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With the arrival of warmer weather, culture-thirsty Londoners start forgoing the capital’s numerous galleries in pursuit of outdoor art offerings. Luckily, the city is only too happy to oblige, with a number of outdoor art exhibitions and sculpture trails opening up all over the capital this summer. From the return of the much-lauded Sculpture in the City to urban installations in Mayfair and the latest riverside cultural hot-spot at Greenwich Peninsula, there are plenty of places to get your art fix in the great outdoors. Here, we’ve rounded up the best London sculpture and outdoor art exhibitions to have on your agenda this summer.
Yuri Suzuki’s Sonic Bloom
If you wander around Mayfair this spring, you’re bound to come across Sonic Bloom, Japanese sound artist Yuri Suzuki’s interactive installation in Brown Hart Gardens. Made up of a cluster of primary-coloured horn-shaped speaking tubes arranged in the shape of a blooming flower – hence the installation’s name – it’s been designed to allow people to speak to each other through the interconnecting tubes, as well as amplify the general sounds of the city. Curated by Alter-Projects and featuring seats and horns at varying levels, the playful piece has been created so that people of all ages are able to interact with it, thereby turning it into a truly public piece of art.
Look Up: Helene Blumenfeld at Canary Wharf
Canary Wharf may not seem the most obvious place to host a sculpture exhibition, but their latest art offering might help with their bid to become one of London’s new cultural destinations. Look Up is American sculptor Helaine Blumenfeld’s largest solo exhibition to date and features a range of diverse works dating from 1993 to 2019 that draw on both natural and abstract forms. The poetic large-scale pieces – made from fine marble, terracotta, wood and bronze – depict lyrical and complex forms, and juxtapose perfectly with the area’s strikingly modern architecture, as well as the mature trees in the parkland that surrounds them.
Sculpture in the City
From 21 June
Now entering its 11th year, the ever-popular Sculpture in the City is back to turn London’s streets into a rotating gallery space. Transforming some of the City’s most famous buildings and public spaces, the art trail spans 100 Bishopsgate to Leadenhall Market, with 19 works by some of the world’s top artists – including Alice Channer, Sarah Lucas and Eva Rothschild – on display. Their inaugural commission in Aldgate Square has already been unveiled, featuring a new site-specific public artwork by British artist Jocelyn McGregor. Entitled Earthing and featuring giant snail shells atop a dry-stone wall, it explores the boundary between man-made and organic materials within urban spaces.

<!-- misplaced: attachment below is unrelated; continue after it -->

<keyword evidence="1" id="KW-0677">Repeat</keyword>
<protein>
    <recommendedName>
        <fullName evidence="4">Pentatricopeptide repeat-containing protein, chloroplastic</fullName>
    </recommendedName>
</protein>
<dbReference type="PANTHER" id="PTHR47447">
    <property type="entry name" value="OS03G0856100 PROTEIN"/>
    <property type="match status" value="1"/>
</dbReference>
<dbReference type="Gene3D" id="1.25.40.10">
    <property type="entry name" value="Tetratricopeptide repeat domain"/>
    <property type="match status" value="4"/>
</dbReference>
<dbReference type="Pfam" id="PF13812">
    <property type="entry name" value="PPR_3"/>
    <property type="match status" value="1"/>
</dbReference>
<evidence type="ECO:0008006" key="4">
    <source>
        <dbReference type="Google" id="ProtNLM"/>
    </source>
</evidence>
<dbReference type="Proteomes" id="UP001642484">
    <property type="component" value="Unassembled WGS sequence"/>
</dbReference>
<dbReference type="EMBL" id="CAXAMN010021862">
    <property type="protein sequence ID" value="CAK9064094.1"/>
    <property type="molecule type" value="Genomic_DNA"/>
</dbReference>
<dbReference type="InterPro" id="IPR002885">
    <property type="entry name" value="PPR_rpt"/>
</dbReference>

Mayfair Sculpture Trail
20th June – 31st July
Outdoor art returns to London’s most glamorous postcode courtesy of the Mayfair Sculpture Trail, held as part of the annual Mayfair Art Weekend and now in its third year. Some of the area’s top galleries will be taking their artworks into the great outdoors, from the tree-lined grandeur of Grosvenor Square and Berkeley Square’s leafy environs to the pavements of New Bond Street, with works presented by Opera Gallery, JD Malat and E&R Cyzer. Launching to coincide with the first week of the Royal Academy’s Summer Exhibition, the full line-up of participating artists is yet to be released, but you can expect pieces by the likes of David Breuer Weil, Kojo Marfo and Andy Denzler, showcased alongside beloved permanent installations from Banksy, Henry Moore and Elisabeth Frink.
The Tide at Greenwich Peninsula
It’s been hailed as London’s newest creative hub since its Design District opened earlier this year, and now Greenwich Peninsula is making a bid to be one of the capital’s cultural hot-spots, too, with the launch of The Tide. A linear walkway that connects to the riverside path, it’s been transformed into an inspirational sculpture trail featuring artworks by some of the country’s best-known artists including Antony Gormley and Morag Myerscough. Particular highlights include two works by Damien Hirst, Hydra & Kali and Mermaid. The first is a 17-foot-high sculpture depicting the Hindu goddess fighting a vast, many-headed serpent, while the second is a bronze of a more familiar mythical figure – they’ll soon be joined by six more works taken from Hirst’s 2017 Treasures from the Wreck of the Unbelievable exhibition.